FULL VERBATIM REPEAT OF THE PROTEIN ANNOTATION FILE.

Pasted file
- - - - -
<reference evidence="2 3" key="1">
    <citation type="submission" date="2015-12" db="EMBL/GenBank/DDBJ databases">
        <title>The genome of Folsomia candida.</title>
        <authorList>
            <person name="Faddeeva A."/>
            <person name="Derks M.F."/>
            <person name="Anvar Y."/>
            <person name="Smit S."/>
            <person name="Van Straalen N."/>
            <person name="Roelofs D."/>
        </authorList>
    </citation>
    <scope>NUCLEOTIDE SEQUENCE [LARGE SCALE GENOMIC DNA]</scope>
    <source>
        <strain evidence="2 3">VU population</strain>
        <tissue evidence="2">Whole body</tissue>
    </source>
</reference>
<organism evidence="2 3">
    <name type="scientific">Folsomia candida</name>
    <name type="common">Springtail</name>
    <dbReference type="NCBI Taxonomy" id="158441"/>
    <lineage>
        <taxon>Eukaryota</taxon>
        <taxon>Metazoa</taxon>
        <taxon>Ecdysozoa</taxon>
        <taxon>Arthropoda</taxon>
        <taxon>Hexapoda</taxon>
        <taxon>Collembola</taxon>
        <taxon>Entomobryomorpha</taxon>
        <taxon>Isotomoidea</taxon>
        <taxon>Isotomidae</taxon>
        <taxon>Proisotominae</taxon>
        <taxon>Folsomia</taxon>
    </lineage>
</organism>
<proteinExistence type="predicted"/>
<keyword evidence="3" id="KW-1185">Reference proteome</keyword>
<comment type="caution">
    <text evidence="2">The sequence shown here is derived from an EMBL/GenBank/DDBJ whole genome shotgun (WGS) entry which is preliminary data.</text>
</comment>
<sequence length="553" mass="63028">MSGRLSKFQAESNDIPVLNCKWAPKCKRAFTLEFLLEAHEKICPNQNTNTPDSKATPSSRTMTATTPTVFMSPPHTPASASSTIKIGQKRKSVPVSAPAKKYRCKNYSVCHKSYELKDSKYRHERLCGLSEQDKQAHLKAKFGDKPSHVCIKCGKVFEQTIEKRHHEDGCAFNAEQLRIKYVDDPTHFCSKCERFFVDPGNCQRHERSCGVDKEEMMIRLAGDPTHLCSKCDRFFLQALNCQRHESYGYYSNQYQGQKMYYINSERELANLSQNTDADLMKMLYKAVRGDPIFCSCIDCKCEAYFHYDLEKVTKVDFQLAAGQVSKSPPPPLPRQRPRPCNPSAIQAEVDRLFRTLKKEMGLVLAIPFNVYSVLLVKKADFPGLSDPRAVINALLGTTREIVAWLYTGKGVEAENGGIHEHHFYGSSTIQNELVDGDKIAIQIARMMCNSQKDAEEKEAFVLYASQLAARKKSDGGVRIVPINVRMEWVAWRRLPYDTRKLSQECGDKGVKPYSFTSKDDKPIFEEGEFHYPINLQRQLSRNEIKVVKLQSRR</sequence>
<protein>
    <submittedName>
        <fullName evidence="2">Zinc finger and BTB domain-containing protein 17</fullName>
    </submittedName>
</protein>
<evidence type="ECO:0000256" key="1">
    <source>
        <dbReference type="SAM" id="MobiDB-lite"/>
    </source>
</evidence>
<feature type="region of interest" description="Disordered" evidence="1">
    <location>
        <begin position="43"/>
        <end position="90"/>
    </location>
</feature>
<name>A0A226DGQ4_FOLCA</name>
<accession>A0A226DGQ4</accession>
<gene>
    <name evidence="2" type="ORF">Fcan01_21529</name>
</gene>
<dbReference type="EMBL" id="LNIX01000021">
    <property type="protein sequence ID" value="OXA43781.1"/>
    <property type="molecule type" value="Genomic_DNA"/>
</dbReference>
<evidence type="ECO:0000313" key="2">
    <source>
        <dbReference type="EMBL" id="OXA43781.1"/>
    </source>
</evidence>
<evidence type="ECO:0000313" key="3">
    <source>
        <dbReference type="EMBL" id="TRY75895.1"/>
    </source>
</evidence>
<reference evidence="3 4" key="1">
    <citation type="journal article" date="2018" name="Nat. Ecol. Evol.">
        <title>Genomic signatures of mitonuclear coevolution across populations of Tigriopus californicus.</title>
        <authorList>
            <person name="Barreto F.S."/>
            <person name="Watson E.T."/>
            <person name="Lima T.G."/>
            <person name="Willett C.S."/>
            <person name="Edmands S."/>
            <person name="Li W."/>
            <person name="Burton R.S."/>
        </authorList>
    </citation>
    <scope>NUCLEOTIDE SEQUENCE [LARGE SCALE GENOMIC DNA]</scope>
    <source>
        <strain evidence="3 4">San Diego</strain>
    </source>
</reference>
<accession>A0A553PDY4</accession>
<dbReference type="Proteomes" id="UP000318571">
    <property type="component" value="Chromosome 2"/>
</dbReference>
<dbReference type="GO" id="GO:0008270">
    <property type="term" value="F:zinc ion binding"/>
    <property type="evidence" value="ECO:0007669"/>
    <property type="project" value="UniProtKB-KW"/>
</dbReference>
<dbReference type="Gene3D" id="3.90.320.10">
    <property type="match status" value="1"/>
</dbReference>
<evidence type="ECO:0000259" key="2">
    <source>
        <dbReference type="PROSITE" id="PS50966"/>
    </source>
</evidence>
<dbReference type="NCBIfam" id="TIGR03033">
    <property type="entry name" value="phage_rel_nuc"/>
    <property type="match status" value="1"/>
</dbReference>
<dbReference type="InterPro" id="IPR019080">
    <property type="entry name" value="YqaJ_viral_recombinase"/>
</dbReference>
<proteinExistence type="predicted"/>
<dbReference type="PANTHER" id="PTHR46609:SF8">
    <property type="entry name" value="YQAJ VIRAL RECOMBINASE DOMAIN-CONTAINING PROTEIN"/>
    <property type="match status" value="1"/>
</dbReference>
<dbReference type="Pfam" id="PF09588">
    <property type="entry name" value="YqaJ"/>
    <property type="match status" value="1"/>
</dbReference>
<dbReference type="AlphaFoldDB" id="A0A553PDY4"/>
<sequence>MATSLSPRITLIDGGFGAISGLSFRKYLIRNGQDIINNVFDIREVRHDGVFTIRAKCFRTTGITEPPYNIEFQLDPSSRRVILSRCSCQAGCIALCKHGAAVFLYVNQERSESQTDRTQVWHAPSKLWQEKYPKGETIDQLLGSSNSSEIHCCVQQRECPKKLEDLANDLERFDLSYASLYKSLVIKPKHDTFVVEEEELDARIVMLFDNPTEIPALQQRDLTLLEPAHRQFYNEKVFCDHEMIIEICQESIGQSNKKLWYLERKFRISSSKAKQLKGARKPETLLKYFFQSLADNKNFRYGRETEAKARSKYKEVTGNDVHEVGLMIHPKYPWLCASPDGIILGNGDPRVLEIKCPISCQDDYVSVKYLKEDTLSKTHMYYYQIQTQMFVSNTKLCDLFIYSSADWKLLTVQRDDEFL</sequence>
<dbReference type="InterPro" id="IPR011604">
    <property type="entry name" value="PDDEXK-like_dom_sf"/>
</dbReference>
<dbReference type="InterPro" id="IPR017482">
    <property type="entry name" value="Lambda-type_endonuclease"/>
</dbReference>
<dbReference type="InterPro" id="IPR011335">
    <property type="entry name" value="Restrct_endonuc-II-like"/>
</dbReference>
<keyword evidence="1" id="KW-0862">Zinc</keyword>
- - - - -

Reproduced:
<reference evidence="2 3" key="1">
    <citation type="submission" date="2015-12" db="EMBL/GenBank/DDBJ databases">
        <title>The genome of Folsomia candida.</title>
        <authorList>
            <person name="Faddeeva A."/>
            <person name="Derks M.F."/>
            <person name="Anvar Y."/>
            <person name="Smit S."/>
            <person name="Van Straalen N."/>
            <person name="Roelofs D."/>
        </authorList>
    </citation>
    <scope>NUCLEOTIDE SEQUENCE [LARGE SCALE GENOMIC DNA]</scope>
    <source>
        <strain evidence="2 3">VU population</strain>
        <tissue evidence="2">Whole body</tissue>
    </source>
</reference>
<organism evidence="2 3">
    <name type="scientific">Folsomia candida</name>
    <name type="common">Springtail</name>
    <dbReference type="NCBI Taxonomy" id="158441"/>
    <lineage>
        <taxon>Eukaryota</taxon>
        <taxon>Metazoa</taxon>
        <taxon>Ecdysozoa</taxon>
        <taxon>Arthropoda</taxon>
        <taxon>Hexapoda</taxon>
        <taxon>Collembola</taxon>
        <taxon>Entomobryomorpha</taxon>
        <taxon>Isotomoidea</taxon>
        <taxon>Isotomidae</taxon>
        <taxon>Proisotominae</taxon>
        <taxon>Folsomia</taxon>
    </lineage>
</organism>
<proteinExistence type="predicted"/>
<keyword evidence="3" id="KW-1185">Reference proteome</keyword>
<comment type="caution">
    <text evidence="2">The sequence shown here is derived from an EMBL/GenBank/DDBJ whole genome shotgun (WGS) entry which is preliminary data.</text>
</comment>
<sequence length="553" mass="63028">MSGRLSKFQAESNDIPVLNCKWAPKCKRAFTLEFLLEAHEKICPNQNTNTPDSKATPSSRTMTATTPTVFMSPPHTPASASSTIKIGQKRKSVPVSAPAKKYRCKNYSVCHKSYELKDSKYRHERLCGLSEQDKQAHLKAKFGDKPSHVCIKCGKVFEQTIEKRHHEDGCAFNAEQLRIKYVDDPTHFCSKCERFFVDPGNCQRHERSCGVDKEEMMIRLAGDPTHLCSKCDRFFLQALNCQRHESYGYYSNQYQGQKMYYINSERELANLSQNTDADLMKMLYKAVRGDPIFCSCIDCKCEAYFHYDLEKVTKVDFQLAAGQVSKSPPPPLPRQRPRPCNPSAIQAEVDRLFRTLKKEMGLVLAIPFNVYSVLLVKKADFPGLSDPRAVINALLGTTREIVAWLYTGKGVEAENGGIHEHHFYGSSTIQNELVDGDKIAIQIARMMCNSQKDAEEKEAFVLYASQLAARKKSDGGVRIVPINVRMEWVAWRRLPYDTRKLSQECGDKGVKPYSFTSKDDKPIFEEGEFHYPINLQRQLSRNEIKVVKLQSRR</sequence>
<protein>
    <submittedName>
        <fullName evidence="2">Zinc finger and BTB domain-containing protein 17</fullName>
    </submittedName>
</protein>
<evidence type="ECO:0000256" key="1">
    <source>
        <dbReference type="SAM" id="MobiDB-lite"/>
    </source>
</evidence>
<feature type="region of interest" description="Disordered" evidence="1">
    <location>
        <begin position="43"/>
        <end position="90"/>
    </location>
</feature>
<name>A0A226DGQ4_FOLCA</name>
<accession>A0A226DGQ4</accession>
<gene>
    <name evidence="2" type="ORF">Fcan01_21529</name>
</gene>
<dbReference type="EMBL" id="LNIX01000021">
    <property type="protein sequence ID" value="OXA43781.1"/>
    <property type="molecule type" value="Genomic_DNA"/>
</dbReference>
<evidence type="ECO:0000313" key="2">
    <source>
        <dbReference type="EMBL" id="OXA43781.1"/>
    </source>
</evidence>
<evidence type="ECO:0000313" key="3">
    <source>
        <dbReference type="EMBL" id="TRY75895.1"/>
    </source>
</evidence>
<reference evidence="3 4" key="1">
    <citation type="journal article" date="2018" name="Nat. Ecol. Evol.">
        <title>Genomic signatures of mitonuclear coevolution across populations of Tigriopus californicus.</title>
        <authorList>
            <person name="Barreto F.S."/>
            <person name="Watson E.T."/>
            <person name="Lima T.G."/>
            <person name="Willett C.S."/>
            <person name="Edmands S."/>
            <person name="Li W."/>
            <person name="Burton R.S."/>
        </authorList>
    </citation>
    <scope>NUCLEOTIDE SEQUENCE [LARGE SCALE GENOMIC DNA]</scope>
    <source>
        <strain evidence="3 4">San Diego</strain>
    </source>
</reference>
<accession>A0A553PDY4</accession>
<dbReference type="Proteomes" id="UP000318571">
    <property type="component" value="Chromosome 2"/>
</dbReference>
<dbReference type="GO" id="GO:0008270">
    <property type="term" value="F:zinc ion binding"/>
    <property type="evidence" value="ECO:0007669"/>
    <property type="project" value="UniProtKB-KW"/>
</dbReference>
<dbReference type="Gene3D" id="3.90.320.10">
    <property type="match status" value="1"/>
</dbReference>
<evidence type="ECO:0000259" key="2">
    <source>
        <dbReference type="PROSITE" id="PS50966"/>
    </source>
</evidence>
<dbReference type="NCBIfam" id="TIGR03033">
    <property type="entry name" value="phage_rel_nuc"/>
    <property type="match status" value="1"/>
</dbReference>
<dbReference type="InterPro" id="IPR019080">
    <property type="entry name" value="YqaJ_viral_recombinase"/>
</dbReference>
<proteinExistence type="predicted"/>
<dbReference type="PANTHER" id="PTHR46609:SF8">
    <property type="entry name" value="YQAJ VIRAL RECOMBINASE DOMAIN-CONTAINING PROTEIN"/>
    <property type="match status" value="1"/>
</dbReference>
<dbReference type="Pfam" id="PF09588">
    <property type="entry name" value="YqaJ"/>
    <property type="match status" value="1"/>
</dbReference>
<dbReference type="AlphaFoldDB" id="A0A553PDY4"/>
<sequence>MATSLSPRITLIDGGFGAISGLSFRKYLIRNGQDIINNVFDIREVRHDGVFTIRAKCFRTTGITEPPYNIEFQLDPSSRRVILSRCSCQAGCIALCKHGAAVFLYVNQERSESQTDRTQVWHAPSKLWQEKYPKGETIDQLLGSSNSSEIHCCVQQRECPKKLEDLANDLERFDLSYASLYKSLVIKPKHDTFVVEEEELDARIVMLFDNPTEIPALQQRDLTLLEPAHRQFYNEKVFCDHEMIIEICQESIGQSNKKLWYLERKFRISSSKAKQLKGARKPETLLKYFFQSLADNKNFRYGRETEAKARSKYKEVTGNDVHEVGLMIHPKYPWLCASPDGIILGNGDPRVLEIKCPISCQDDYVSVKYLKEDTLSKTHMYYYQIQTQMFVSNTKLCDLFIYSSADWKLLTVQRDDEFL</sequence>
<dbReference type="InterPro" id="IPR011604">
    <property type="entry name" value="PDDEXK-like_dom_sf"/>
</dbReference>
<dbReference type="InterPro" id="IPR017482">
    <property type="entry name" value="Lambda-type_endonuclease"/>
</dbReference>
<dbReference type="InterPro" id="IPR011335">
    <property type="entry name" value="Restrct_endonuc-II-like"/>
</dbReference>
<keyword evidence="1" id="KW-0862">Zinc</keyword>